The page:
I don't believe I've ever seen a music textbook, or observed or even taught a music course that didn't include plenty of instruction on the elements of music. Melody, harmony, pitch, rhythm, beat, and so forth all are rightly considered critical to any course on music. These things are the very raw materials out of … Continue reading The Family of Musical Elements
In music, the term "modulation" is most frequently used to refer to a shift in keyality. One speaks of modulating from the tonic to the dominant, and, at least in traditional harmony, using a pivot chord to achieve the modulation; that is, a chord that assumes a duel role of one function in the current … Continue reading What Is A Metric Modulation?
We have all encountered teachers who began some music course or other by asking "What Is Music?" Leonard Bernstein, paraphrasing this often posed question, I suppose, asked "What Does Music Mean?" Many answers have been proposed to the former question, and Bernstein's answer to the latter, after an interesting lecture, was that music doesn't mean … Continue reading How Does Music Work?
Before I begin discussing chords and voice leading, I would like to make two points about music theory in general. Many have the misconception that music theory involves sets of rules from which composers wrote or write music. This is not the case. Music theory is not sets of rules, but rather sets of observations … Continue reading Music Theory Tutorial: Chords and Voice Leading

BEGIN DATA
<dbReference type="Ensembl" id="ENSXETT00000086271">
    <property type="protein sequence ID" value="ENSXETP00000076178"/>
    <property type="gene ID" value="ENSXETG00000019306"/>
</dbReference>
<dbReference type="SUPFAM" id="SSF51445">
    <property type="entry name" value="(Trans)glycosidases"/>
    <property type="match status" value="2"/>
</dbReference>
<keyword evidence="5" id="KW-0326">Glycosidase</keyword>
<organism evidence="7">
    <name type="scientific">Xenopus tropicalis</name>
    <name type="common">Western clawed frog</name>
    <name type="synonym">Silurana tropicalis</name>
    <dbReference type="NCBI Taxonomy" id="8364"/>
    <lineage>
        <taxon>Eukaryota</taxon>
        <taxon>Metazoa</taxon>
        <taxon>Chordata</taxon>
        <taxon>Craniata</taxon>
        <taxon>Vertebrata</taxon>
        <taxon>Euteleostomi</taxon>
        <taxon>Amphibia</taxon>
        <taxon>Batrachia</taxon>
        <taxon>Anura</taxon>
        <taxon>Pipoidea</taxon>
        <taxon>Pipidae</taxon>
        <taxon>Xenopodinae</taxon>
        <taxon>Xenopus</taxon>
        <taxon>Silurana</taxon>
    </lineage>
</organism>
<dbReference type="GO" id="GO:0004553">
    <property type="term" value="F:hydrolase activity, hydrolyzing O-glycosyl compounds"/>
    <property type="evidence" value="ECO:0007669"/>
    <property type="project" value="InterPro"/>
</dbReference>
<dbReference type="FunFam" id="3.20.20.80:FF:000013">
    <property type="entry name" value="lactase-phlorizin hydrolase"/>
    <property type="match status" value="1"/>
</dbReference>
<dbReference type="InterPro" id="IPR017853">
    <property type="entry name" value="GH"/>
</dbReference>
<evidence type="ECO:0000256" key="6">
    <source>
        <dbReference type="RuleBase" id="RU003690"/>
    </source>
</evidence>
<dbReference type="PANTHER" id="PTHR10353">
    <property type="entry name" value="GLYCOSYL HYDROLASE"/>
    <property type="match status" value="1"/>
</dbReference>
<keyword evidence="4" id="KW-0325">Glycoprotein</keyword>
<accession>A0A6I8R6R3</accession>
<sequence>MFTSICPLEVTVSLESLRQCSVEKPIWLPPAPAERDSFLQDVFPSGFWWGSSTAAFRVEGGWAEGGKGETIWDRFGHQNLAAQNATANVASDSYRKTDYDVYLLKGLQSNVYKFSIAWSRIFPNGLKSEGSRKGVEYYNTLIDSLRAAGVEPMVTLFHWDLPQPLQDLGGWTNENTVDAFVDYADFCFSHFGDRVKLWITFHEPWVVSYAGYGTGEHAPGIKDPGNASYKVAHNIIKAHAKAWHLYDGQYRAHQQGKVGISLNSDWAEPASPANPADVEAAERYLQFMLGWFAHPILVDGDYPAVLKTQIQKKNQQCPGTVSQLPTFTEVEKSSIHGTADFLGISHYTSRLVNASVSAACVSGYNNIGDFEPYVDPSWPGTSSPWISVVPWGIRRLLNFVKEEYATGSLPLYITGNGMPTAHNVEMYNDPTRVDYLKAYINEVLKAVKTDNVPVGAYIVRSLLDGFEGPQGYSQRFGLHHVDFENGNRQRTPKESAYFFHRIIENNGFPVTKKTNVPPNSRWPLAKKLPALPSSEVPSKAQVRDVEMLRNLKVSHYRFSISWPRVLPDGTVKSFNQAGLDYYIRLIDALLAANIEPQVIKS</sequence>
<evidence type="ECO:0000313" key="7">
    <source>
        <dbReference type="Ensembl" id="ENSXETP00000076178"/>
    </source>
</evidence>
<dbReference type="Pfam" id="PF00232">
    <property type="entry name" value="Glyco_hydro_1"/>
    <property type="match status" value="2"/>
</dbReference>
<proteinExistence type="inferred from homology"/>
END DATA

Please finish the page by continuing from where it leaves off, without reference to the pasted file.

All assessments, no matter when they are given, are designed with one purpose in mind, and that is to document what the students taking the assessment know and don't know. With this knowledge in hand, a teacher can design leaning, individualize instruction, and teach to a classes overall needs. Beginning of the year assessment offer … Continue reading Beginning of the Year Assessments
I have found that many music educators, especially those of us who spend most or all of our time at the elementary level, have lost a good deal of what we once knew of music theory. We seldom teach much of what we learned in undergraduate music theory classes, never much more than note names … Continue reading Music Theory Tutorial: Scales and Intervals
Music educators now have essential questions on which to base their instructional units and by extension the lesson plans within those units. These questions are meant to get at the heart of the discipline of music. They are not like questions students might be asked such as "what is binary form?" or "who was John … Continue reading What Are The Answers To Music’s Essential Questions?
Lesson plans are only as good as the learning they bring about. For that to happen, the lesson plan must be executed well by the teacher, and the students must complete the learning tasks that are part of the plan. This is a dynamic process, not a static one. In other words, teaching a lesson … Continue reading An Approach to Lesson Planning
When I was a high school student, I was sure I knew what dissonance in music was. If it sounded wrong, it was dissonant, and if it sounded right, it was consonant. An interval of a 2nd, or a try tone, or a seventh was dissonant, and all the others were consonant. Then in college, … Continue reading What Is Musical Dissonance?
I am by nature a very thoughtful person. People who know me well frequently accuse me of overthinking many things, and I have to admit that they are right--I do overthink often. As someone almost constantly in conscious thought about something, there are many thought that come and go, forgotten as quickly as they arrived, … Continue reading The Thing About Learning